Tuesday, August 25, 2015

What I bring to the table...

As our kids' birthdays came close, my wife and I began talking about what we could do for them for gifts this year. Nat was turning 11, and Godzilla would be 7. Every year we take a family trip in leu of throwing a party, and the kids love it. We have done zoos and water parks and resorts and museums, all requiring a long drive, and most needing a night in a hotel (hello, pool!) This year would be no different, as we planned a day at Holiday World in southern Indiana. Apart from the trip, we wanted to give them something that would be fun and used daily around the house, and so we started looking at Lego tables.

Who doesn't love Lego? We have tubs of the little plastic bricks, and no real dedicated place to play with them. The best options are usually either the kitchen table, or the toddler height train table. Seeing as how we like to eat at the kitchen table, and our toddler height toddler likes to put things in his mouth, neither of those options are actually good options for a Lego table for our house.

So, we settled on making a table which would solve those two problems, Pinterest is full of ideas on how to create a table for use with Lego bricks. Unfortunately, most of them include this instruction: "Glue multiple base plates to a table." Have you priced Lego base plates? Have you counted how many you would need to cover a table large enough to actually give your growing kids room to play? The answers to those questions told me to find a better way. So here's my response.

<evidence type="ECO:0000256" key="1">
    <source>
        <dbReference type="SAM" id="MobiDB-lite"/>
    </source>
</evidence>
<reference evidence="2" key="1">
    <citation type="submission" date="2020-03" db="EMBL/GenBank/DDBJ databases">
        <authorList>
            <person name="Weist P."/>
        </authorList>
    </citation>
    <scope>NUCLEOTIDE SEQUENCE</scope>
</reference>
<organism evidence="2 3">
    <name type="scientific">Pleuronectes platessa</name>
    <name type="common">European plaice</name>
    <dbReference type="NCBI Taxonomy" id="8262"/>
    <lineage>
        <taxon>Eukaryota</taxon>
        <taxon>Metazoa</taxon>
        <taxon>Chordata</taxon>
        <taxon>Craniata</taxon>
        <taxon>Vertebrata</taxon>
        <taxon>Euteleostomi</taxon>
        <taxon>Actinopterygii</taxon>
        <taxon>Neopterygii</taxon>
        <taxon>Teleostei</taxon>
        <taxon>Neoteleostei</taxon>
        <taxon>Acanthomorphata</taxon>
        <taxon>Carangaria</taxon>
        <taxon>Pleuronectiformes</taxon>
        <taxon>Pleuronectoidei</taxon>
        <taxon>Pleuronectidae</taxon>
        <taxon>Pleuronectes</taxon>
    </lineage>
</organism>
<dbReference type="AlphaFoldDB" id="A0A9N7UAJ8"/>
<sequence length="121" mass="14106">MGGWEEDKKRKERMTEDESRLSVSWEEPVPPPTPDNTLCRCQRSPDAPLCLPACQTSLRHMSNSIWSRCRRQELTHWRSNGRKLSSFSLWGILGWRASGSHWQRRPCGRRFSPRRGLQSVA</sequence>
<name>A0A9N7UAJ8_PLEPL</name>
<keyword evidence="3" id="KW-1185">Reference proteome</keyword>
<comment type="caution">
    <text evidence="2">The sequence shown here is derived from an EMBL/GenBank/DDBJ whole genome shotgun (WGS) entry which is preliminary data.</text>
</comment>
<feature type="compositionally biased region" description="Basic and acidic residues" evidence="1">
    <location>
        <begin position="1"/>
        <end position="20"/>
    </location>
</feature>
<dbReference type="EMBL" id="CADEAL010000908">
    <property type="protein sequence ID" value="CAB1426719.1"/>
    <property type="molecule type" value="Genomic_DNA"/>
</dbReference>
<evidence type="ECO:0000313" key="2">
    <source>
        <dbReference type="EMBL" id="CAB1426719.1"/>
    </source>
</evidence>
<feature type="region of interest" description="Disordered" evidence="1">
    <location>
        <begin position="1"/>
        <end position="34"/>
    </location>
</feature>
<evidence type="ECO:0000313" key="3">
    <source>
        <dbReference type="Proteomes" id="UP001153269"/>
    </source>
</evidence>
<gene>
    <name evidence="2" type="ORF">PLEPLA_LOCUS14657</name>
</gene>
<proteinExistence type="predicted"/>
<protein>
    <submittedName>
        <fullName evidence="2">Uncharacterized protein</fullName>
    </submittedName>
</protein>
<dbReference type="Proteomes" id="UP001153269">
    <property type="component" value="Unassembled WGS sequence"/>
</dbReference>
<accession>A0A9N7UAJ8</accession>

Why does a Lego table need to have plates glued down? Why turn a play scape into an expensive uni-tasker? Why does this table need to be a permanent fixture in any room in my house? I bought a resin folding banquet table and a few cans of spray paint, and now my kids can play Lego (or anything else they want) in their bedroom (or anywhere else in the house I want to let them). Take a look at how easy it was!

Drop $50 on a folding banquet table, and $3 a can on spray paint. Use old newspaper and that roll of painters tape you have laying around to make sure you get a clean edge. 

Start by taping off a shoreline. Make sure you cover anything you don't want blue in newspaper, then give it a good coat of blue.

Spray paint dries pretty quickly as long as each coat isn't too thick. Leave just a little space beyond your blue water line and tape off the area you want to  become your grassland. Don't forget the newspaper, and paint it green, like those crazy Californians do in a drought!

Spray painting can be messy and your finger may cramp up with excessive coverage if you do it the old fashioned way. Instead, try this tool made by Krylon. It's a trigger handle for your paint cans, and it makes painting a snap. You simply slip it on the top of your can and go. 

Once both sides have been painted, you're left with a narrow strip for your beach. Pick up some yellow craft paint and a brush, and start filling in the white space.

This table didn't have a sharp edge to end the color at, so I just wrapped it right down the side for a clean finish.

Before setting your kids loose on your new piece of environmental art, add a few coats of clear enamel to protect your finish. The last thing you want, is for your kids' Lego masterpieces to scrape away all your hard (not that hard!) work.

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